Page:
Disclaimer: I received a free review copy of this book as part of the Harper Voyager Super Reader program.
“People created chaos, not places, and they were damned good at it no matter where they lived. And when this glittering gem of a city teamed up with the world’s oldest profession, fantasy piled atop fantasy, it could convince just about anyone that impulse was a virtue, not a vice.”
Journalist Kit Craig and her photographer partner, Nicole Rockwell, are investigating a prostitution ring in their hometown of Las Vegas, when Nicole is murdered during an undercover meeting with a potential source. Griffin Shaw, one time private investigator, has been dead for fifty years, but unable to overcome the trauma of his death and pass over to Paradise, he serves as a Centurion angel, charged with collecting other souls who have met a violent end. It is he who is sent to retrieve the soul of Nicole Rockwell, but when he does Nicole one last favour before she passes over, he doesn’t realize that his actions will change fate, leading Kit to her death in pursuit of her partner’s murderer. Charged by a higher power with cleaning up his mess by collecting Kit’s soul, Grif is cast back onto the mortal plane. But instead of following orders, Grif breaks rank, and protects Kit, even as he enlists her help in figuring out a mystery that has been haunting him for fifty years: who killed Griffin Shaw?
Grif died in the fifties, but Kit is still living them as a rockabilly. She dresses in vintage clothes, hunts down antique décor for her house, and drives a classic car. While the persecution Kit faced for her interest in rockabilly seemed overstressed, it does create an interesting dynamic between her and Grif. Since Grif actually lived (and was murdered) in the fifties, Kit’s idealization of that period strikes a nerve with him, at the same time that her fifties décor makes him feel right at home, epitomizing the way Kit puts him off balance. Rockabilly also helps Grif pass in Vegas, even though he still looks and dresses exactly as he did when he died.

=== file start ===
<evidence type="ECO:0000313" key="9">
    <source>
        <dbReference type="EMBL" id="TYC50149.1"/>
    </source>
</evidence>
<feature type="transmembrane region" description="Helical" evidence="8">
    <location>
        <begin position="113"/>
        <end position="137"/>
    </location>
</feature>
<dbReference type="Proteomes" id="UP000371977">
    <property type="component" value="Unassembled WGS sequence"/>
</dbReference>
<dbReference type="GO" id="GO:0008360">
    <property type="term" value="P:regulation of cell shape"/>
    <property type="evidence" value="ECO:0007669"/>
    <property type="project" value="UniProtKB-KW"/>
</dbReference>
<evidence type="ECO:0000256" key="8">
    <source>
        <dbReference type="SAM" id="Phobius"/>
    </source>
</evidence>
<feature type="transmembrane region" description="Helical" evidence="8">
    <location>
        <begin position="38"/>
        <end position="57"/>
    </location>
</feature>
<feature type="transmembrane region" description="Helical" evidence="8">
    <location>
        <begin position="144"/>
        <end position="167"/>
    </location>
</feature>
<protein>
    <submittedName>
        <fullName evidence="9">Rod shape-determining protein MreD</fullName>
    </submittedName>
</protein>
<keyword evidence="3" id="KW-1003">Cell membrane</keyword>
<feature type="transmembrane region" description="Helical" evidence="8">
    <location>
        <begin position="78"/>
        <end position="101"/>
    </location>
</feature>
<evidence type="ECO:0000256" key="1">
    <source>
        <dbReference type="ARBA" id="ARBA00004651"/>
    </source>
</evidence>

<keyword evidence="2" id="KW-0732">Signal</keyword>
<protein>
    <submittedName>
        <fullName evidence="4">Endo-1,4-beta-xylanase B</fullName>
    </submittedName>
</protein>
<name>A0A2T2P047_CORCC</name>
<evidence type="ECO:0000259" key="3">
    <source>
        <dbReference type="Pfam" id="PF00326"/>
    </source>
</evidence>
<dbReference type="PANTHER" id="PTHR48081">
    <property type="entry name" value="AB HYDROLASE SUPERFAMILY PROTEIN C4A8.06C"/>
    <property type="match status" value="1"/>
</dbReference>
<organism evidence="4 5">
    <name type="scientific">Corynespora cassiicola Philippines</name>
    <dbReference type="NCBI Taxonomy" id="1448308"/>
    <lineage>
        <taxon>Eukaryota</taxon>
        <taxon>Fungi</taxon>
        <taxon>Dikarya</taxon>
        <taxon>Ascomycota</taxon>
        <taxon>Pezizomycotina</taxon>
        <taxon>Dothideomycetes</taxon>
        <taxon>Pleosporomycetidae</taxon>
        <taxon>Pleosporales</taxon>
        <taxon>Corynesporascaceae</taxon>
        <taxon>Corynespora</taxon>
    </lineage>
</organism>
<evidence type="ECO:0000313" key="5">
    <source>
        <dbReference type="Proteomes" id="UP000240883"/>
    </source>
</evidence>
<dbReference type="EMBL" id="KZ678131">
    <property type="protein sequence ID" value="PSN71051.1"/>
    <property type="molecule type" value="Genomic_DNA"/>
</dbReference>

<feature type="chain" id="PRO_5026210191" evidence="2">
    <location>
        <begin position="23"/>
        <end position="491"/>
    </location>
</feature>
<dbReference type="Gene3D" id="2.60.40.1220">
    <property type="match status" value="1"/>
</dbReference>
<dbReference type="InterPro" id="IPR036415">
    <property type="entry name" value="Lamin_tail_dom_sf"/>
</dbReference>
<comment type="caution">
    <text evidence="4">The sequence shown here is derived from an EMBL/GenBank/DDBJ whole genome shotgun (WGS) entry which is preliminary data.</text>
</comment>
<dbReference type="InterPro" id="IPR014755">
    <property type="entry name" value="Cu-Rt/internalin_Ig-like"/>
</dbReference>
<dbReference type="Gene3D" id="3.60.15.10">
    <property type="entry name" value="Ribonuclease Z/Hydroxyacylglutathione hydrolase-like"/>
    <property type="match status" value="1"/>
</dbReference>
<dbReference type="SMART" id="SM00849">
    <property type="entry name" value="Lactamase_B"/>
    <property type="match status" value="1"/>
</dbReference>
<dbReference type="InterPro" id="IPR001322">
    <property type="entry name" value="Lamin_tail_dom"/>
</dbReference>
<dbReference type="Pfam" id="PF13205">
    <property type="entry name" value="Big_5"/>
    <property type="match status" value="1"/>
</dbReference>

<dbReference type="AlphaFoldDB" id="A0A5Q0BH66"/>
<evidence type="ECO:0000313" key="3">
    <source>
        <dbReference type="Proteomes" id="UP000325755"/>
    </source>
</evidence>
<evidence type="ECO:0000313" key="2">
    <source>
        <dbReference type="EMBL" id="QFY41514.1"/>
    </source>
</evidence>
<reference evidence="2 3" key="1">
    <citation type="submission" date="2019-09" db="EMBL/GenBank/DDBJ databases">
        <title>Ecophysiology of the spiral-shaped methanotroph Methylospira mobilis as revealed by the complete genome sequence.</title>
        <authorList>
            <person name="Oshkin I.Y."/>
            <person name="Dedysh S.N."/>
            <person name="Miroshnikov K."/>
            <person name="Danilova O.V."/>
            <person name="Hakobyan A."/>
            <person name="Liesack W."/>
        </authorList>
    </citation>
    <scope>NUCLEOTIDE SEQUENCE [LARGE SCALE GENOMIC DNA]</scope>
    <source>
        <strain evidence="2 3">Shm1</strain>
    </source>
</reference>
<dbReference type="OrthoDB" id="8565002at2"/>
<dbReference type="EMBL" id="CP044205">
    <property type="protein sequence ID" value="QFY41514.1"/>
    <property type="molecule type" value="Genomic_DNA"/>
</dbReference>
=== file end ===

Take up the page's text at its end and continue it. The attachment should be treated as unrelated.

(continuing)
Despite the interesting and complicated dynamic between Kit and Grif, I didn’t feel any investment in the development of their romance. I was more interested in watching them try to mesh their different investigative styles, than in seeing them get together. Unfortunately for me, the romance was fairly central, and it was into the last hundred pages of the book before the mystery plot really picked up steam. The turning point comes at a confrontation between Grif and a Pure—a higher angel that was never human—over his refusal to let Kit die. From that point on, I was hooked, but it was slow reading prior to that. Unfortunately, while this explosive ending wraps up Nicole’s murder and the investigation into the prostitution ring, it leaves the question of Grif’s murder still hanging.
Although the rockabilly aspect of the story was overstressed, and the plot was a bit slow to get going, there were some elements that worked quite well. The Taken conveys a great sense of place, depicting Las Vegas as it might seem to the locals, past and present, rather than skimming the familiar, touristy veneer of the city. I also loved Vicki Pettersson’s writing style, which combined a surprisingly workable mix of hard-boiled narrative, and more lyrical prose. I would be interested in checking out Pettersson’s other work, but for this particular series, it is a lot to ask the writing to carry a slow plot and unengaging romance for three quarters of the book, and expect readers to keep going.
You might also like The Dirty Streets of Heaven by Tad Williams.